Investigating drivers of groundwater-surface water interaction in the lower Flint River Basin, southwestern Georgia, USA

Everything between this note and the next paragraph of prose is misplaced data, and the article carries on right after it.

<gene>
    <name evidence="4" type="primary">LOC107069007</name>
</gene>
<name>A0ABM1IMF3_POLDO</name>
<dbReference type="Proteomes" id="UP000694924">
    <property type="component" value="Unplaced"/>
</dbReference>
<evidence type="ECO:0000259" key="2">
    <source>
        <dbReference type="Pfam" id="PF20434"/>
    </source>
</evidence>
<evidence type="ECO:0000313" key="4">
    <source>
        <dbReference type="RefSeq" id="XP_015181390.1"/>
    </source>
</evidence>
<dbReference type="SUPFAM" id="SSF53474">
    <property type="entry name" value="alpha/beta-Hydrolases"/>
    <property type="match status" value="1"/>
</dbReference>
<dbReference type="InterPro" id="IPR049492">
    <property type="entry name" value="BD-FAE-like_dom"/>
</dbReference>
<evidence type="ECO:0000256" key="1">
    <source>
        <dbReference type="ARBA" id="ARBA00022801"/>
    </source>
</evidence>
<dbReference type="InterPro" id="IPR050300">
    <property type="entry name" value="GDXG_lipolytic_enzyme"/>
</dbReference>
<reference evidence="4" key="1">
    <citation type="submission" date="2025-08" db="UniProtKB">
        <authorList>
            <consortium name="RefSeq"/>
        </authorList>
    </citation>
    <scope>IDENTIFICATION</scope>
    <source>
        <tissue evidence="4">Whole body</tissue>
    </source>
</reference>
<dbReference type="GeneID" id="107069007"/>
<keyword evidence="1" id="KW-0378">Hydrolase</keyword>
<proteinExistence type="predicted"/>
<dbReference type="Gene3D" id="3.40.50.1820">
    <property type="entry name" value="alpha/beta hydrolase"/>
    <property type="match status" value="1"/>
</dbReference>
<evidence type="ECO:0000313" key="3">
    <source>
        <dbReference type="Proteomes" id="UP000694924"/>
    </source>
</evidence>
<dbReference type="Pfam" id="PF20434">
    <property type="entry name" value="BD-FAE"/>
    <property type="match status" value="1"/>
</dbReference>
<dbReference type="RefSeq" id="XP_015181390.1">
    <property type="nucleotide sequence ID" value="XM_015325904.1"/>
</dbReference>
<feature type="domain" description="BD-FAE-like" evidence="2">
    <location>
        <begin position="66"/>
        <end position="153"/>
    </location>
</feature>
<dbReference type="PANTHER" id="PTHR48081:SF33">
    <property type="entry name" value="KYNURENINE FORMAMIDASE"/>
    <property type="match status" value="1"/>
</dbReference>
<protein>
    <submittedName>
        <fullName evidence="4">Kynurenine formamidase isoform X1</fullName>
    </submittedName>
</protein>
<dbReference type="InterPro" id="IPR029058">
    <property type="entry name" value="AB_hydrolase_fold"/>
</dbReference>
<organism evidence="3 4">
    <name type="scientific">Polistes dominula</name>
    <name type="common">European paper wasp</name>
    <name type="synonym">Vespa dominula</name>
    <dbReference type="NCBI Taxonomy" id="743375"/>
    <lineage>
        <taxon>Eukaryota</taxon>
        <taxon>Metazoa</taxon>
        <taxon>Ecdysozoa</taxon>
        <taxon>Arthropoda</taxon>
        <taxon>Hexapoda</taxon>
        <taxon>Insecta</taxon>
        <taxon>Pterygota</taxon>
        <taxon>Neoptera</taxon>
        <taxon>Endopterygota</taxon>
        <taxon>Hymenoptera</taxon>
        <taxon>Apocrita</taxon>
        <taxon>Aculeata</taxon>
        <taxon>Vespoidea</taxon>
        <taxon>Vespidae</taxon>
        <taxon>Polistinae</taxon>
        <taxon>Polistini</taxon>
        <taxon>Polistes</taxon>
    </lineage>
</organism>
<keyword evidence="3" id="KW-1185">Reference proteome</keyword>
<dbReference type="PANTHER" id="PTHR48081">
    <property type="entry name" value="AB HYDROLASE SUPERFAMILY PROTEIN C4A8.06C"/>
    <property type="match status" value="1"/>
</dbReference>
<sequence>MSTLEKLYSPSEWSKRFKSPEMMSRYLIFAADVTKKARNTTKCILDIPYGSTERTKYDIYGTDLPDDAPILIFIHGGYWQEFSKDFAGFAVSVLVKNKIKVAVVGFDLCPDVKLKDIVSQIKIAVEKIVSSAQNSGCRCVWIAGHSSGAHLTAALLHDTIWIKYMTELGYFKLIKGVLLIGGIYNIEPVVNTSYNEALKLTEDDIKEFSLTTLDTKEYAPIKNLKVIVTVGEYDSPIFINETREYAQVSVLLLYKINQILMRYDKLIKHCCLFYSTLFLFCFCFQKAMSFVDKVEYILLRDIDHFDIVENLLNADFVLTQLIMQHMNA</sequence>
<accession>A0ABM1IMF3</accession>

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Groundwater provides the majority of global water resources for domestic, agricultural, and power use while contributing surface baseflows to support healthy aquatic ecosystems. Understanding the extent and magnitude of hydrologic connectivity between groundwater and surface water components in karst watersheds is essential to the prudent management of these hydraulically-interactive systems. The objective of this research was to examine groundwater and surface water connectivity between the Upper Floridan Aquifer (UFA) and streams in the Lower Flint River Basin (LFRB) where development of agricultural irrigation intensified over the past 30 years. An analysis of USGS streamflow data for the pre- and post-irrigation period showed summer baseflows in Ichawaynochaway and Spring Creek were reduced by an order of magnitude in the post-irrigation period, indicating the strong hydraulic connection between these streams and the underlying aquifer. These data also revealed steeper annual and seasonal baseflow recession occurring within Ichawaynochaway Creek associated with periods of intensive regional groundwater pumping rather than climatic patterns. Between 2010 and 2011 physiochemical monitoring on 50 km of Ichawaynochaway Creek confirmed close hydraulic associations between this stream and the UFA. Specific conductivity was highly correlated with Ca2+ and indicated as much as 42% of groundwater consistently entered through five out of the 50 reaches sampled. Stable isotope values (δ18O and δD) detected rapid turnovers in the quality and source of baseflow between sampling events and no significant connection between the UFA and depressional wetlands or the surficial aquifer in the study area. Finally, a large scale comparison performed to detect patterns in geomorphology at the surface, near surface and sub-surface levels, indicated a basin-wide NNW trend was shared in stream reach direction, bedrock joint azimuths and orientation of conduits in regional phreatic caves which is in agreement with tectonic fracturing. The dominant N-S trend in stream reach direction suggested regional fluvialgeomorphology is significantly influenced by neo-tectonic patterns, but partially adjusted to the tectonic template; therefore, investigating intersecting templates may warrant further investigation. The results of these hydrologic, physiochemical, and geomorphic studies provide data which are immediately useful for informing basin models and methods which are easily transferrable to other basins.